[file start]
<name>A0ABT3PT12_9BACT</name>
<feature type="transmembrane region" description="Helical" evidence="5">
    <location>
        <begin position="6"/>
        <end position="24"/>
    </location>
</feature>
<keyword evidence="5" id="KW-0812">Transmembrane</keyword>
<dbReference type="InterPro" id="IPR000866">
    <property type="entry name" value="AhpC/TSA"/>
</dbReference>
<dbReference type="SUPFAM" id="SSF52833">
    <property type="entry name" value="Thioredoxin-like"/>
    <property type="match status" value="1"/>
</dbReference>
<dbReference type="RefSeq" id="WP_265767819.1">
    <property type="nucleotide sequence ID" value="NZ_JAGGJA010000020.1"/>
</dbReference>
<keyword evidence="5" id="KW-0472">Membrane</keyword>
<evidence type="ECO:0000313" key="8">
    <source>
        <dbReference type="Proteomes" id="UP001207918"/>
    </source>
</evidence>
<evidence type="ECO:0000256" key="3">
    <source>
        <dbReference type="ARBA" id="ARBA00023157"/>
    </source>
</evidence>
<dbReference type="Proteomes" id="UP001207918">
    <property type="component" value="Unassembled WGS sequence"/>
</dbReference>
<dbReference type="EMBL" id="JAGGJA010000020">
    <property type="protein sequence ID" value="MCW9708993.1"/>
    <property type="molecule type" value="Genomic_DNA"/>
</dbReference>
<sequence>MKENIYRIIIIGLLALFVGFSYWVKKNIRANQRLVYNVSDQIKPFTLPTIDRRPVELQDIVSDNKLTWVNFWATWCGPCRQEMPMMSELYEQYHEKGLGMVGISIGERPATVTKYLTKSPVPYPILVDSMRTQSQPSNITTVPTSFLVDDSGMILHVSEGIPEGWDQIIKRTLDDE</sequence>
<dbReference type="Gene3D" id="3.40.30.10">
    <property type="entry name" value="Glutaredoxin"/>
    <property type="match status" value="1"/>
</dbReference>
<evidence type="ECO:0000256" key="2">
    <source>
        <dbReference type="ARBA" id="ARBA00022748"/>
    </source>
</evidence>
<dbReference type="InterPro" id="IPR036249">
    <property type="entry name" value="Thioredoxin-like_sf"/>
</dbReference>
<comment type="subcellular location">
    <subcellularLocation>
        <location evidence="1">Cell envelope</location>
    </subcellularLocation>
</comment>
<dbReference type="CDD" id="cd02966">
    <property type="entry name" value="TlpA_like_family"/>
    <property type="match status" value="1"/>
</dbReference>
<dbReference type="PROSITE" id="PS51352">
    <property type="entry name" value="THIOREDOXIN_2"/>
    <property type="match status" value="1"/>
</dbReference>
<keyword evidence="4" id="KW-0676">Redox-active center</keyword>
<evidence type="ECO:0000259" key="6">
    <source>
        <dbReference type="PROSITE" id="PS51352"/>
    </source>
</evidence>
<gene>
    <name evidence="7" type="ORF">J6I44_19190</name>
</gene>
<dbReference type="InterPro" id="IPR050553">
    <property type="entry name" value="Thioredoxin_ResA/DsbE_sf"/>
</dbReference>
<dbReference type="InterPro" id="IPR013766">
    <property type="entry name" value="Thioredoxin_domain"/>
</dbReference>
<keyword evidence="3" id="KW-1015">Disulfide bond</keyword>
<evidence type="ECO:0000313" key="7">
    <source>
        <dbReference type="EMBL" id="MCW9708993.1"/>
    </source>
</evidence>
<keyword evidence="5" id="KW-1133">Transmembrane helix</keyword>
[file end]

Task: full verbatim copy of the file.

<name>A0ABT3PT12_9BACT</name>
<feature type="transmembrane region" description="Helical" evidence="5">
    <location>
        <begin position="6"/>
        <end position="24"/>
    </location>
</feature>
<keyword evidence="5" id="KW-0812">Transmembrane</keyword>
<dbReference type="InterPro" id="IPR000866">
    <property type="entry name" value="AhpC/TSA"/>
</dbReference>
<dbReference type="SUPFAM" id="SSF52833">
    <property type="entry name" value="Thioredoxin-like"/>
    <property type="match status" value="1"/>
</dbReference>
<dbReference type="RefSeq" id="WP_265767819.1">
    <property type="nucleotide sequence ID" value="NZ_JAGGJA010000020.1"/>
</dbReference>
<keyword evidence="5" id="KW-0472">Membrane</keyword>
<evidence type="ECO:0000313" key="8">
    <source>
        <dbReference type="Proteomes" id="UP001207918"/>
    </source>
</evidence>
<evidence type="ECO:0000256" key="3">
    <source>
        <dbReference type="ARBA" id="ARBA00023157"/>
    </source>
</evidence>
<dbReference type="Proteomes" id="UP001207918">
    <property type="component" value="Unassembled WGS sequence"/>
</dbReference>
<dbReference type="EMBL" id="JAGGJA010000020">
    <property type="protein sequence ID" value="MCW9708993.1"/>
    <property type="molecule type" value="Genomic_DNA"/>
</dbReference>
<sequence>MKENIYRIIIIGLLALFVGFSYWVKKNIRANQRLVYNVSDQIKPFTLPTIDRRPVELQDIVSDNKLTWVNFWATWCGPCRQEMPMMSELYEQYHEKGLGMVGISIGERPATVTKYLTKSPVPYPILVDSMRTQSQPSNITTVPTSFLVDDSGMILHVSEGIPEGWDQIIKRTLDDE</sequence>
<dbReference type="Gene3D" id="3.40.30.10">
    <property type="entry name" value="Glutaredoxin"/>
    <property type="match status" value="1"/>
</dbReference>
<evidence type="ECO:0000256" key="2">
    <source>
        <dbReference type="ARBA" id="ARBA00022748"/>
    </source>
</evidence>
<dbReference type="InterPro" id="IPR036249">
    <property type="entry name" value="Thioredoxin-like_sf"/>
</dbReference>
<comment type="subcellular location">
    <subcellularLocation>
        <location evidence="1">Cell envelope</location>
    </subcellularLocation>
</comment>
<dbReference type="CDD" id="cd02966">
    <property type="entry name" value="TlpA_like_family"/>
    <property type="match status" value="1"/>
</dbReference>
<dbReference type="PROSITE" id="PS51352">
    <property type="entry name" value="THIOREDOXIN_2"/>
    <property type="match status" value="1"/>
</dbReference>
<keyword evidence="4" id="KW-0676">Redox-active center</keyword>
<evidence type="ECO:0000259" key="6">
    <source>
        <dbReference type="PROSITE" id="PS51352"/>
    </source>
</evidence>
<gene>
    <name evidence="7" type="ORF">J6I44_19190</name>
</gene>
<dbReference type="InterPro" id="IPR050553">
    <property type="entry name" value="Thioredoxin_ResA/DsbE_sf"/>
</dbReference>
<dbReference type="InterPro" id="IPR013766">
    <property type="entry name" value="Thioredoxin_domain"/>
</dbReference>
<keyword evidence="3" id="KW-1015">Disulfide bond</keyword>
<evidence type="ECO:0000313" key="7">
    <source>
        <dbReference type="EMBL" id="MCW9708993.1"/>
    </source>
</evidence>
<keyword evidence="5" id="KW-1133">Transmembrane helix</keyword>